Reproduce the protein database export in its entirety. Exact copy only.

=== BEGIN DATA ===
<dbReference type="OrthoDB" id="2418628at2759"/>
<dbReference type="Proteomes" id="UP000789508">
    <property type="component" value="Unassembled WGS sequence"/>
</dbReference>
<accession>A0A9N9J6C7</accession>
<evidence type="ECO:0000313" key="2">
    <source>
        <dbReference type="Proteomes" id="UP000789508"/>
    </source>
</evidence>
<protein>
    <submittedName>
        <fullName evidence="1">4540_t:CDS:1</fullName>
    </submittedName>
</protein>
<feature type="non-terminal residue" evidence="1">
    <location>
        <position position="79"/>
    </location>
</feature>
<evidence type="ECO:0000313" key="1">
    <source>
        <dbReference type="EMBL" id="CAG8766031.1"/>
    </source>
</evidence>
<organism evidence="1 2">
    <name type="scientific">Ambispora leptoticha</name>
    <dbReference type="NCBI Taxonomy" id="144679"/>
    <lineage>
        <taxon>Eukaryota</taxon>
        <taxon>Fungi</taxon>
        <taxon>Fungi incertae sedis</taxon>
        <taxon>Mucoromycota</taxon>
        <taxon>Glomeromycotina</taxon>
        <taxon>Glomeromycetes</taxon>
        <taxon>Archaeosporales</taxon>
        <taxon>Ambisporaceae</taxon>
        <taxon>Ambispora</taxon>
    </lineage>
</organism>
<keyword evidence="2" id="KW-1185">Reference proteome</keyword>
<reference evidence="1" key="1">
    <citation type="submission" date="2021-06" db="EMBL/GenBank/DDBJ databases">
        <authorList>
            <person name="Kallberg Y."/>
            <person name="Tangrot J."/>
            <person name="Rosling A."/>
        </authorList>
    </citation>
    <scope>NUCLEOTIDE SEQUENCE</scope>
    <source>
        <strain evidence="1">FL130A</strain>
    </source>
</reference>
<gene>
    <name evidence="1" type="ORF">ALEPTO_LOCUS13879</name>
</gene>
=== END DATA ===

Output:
<dbReference type="OrthoDB" id="2418628at2759"/>
<dbReference type="Proteomes" id="UP000789508">
    <property type="component" value="Unassembled WGS sequence"/>
</dbReference>
<accession>A0A9N9J6C7</accession>
<evidence type="ECO:0000313" key="2">
    <source>
        <dbReference type="Proteomes" id="UP000789508"/>
    </source>
</evidence>
<protein>
    <submittedName>
        <fullName evidence="1">4540_t:CDS:1</fullName>
    </submittedName>
</protein>
<feature type="non-terminal residue" evidence="1">
    <location>
        <position position="79"/>
    </location>
</feature>
<evidence type="ECO:0000313" key="1">
    <source>
        <dbReference type="EMBL" id="CAG8766031.1"/>
    </source>
</evidence>
<organism evidence="1 2">
    <name type="scientific">Ambispora leptoticha</name>
    <dbReference type="NCBI Taxonomy" id="144679"/>
    <lineage>
        <taxon>Eukaryota</taxon>
        <taxon>Fungi</taxon>
        <taxon>Fungi incertae sedis</taxon>
        <taxon>Mucoromycota</taxon>
        <taxon>Glomeromycotina</taxon>
        <taxon>Glomeromycetes</taxon>
        <taxon>Archaeosporales</taxon>
        <taxon>Ambisporaceae</taxon>
        <taxon>Ambispora</taxon>
    </lineage>
</organism>
<keyword evidence="2" id="KW-1185">Reference proteome</keyword>
<reference evidence="1" key="1">
    <citation type="submission" date="2021-06" db="EMBL/GenBank/DDBJ databases">
        <authorList>
            <person name="Kallberg Y."/>
            <person name="Tangrot J."/>
            <person name="Rosling A."/>
        </authorList>
    </citation>
    <scope>NUCLEOTIDE SEQUENCE</scope>
    <source>
        <strain evidence="1">FL130A</strain>
    </source>
</reference>
<gene>
    <name evidence="1" type="ORF">ALEPTO_LOCUS13879</name>
</gene>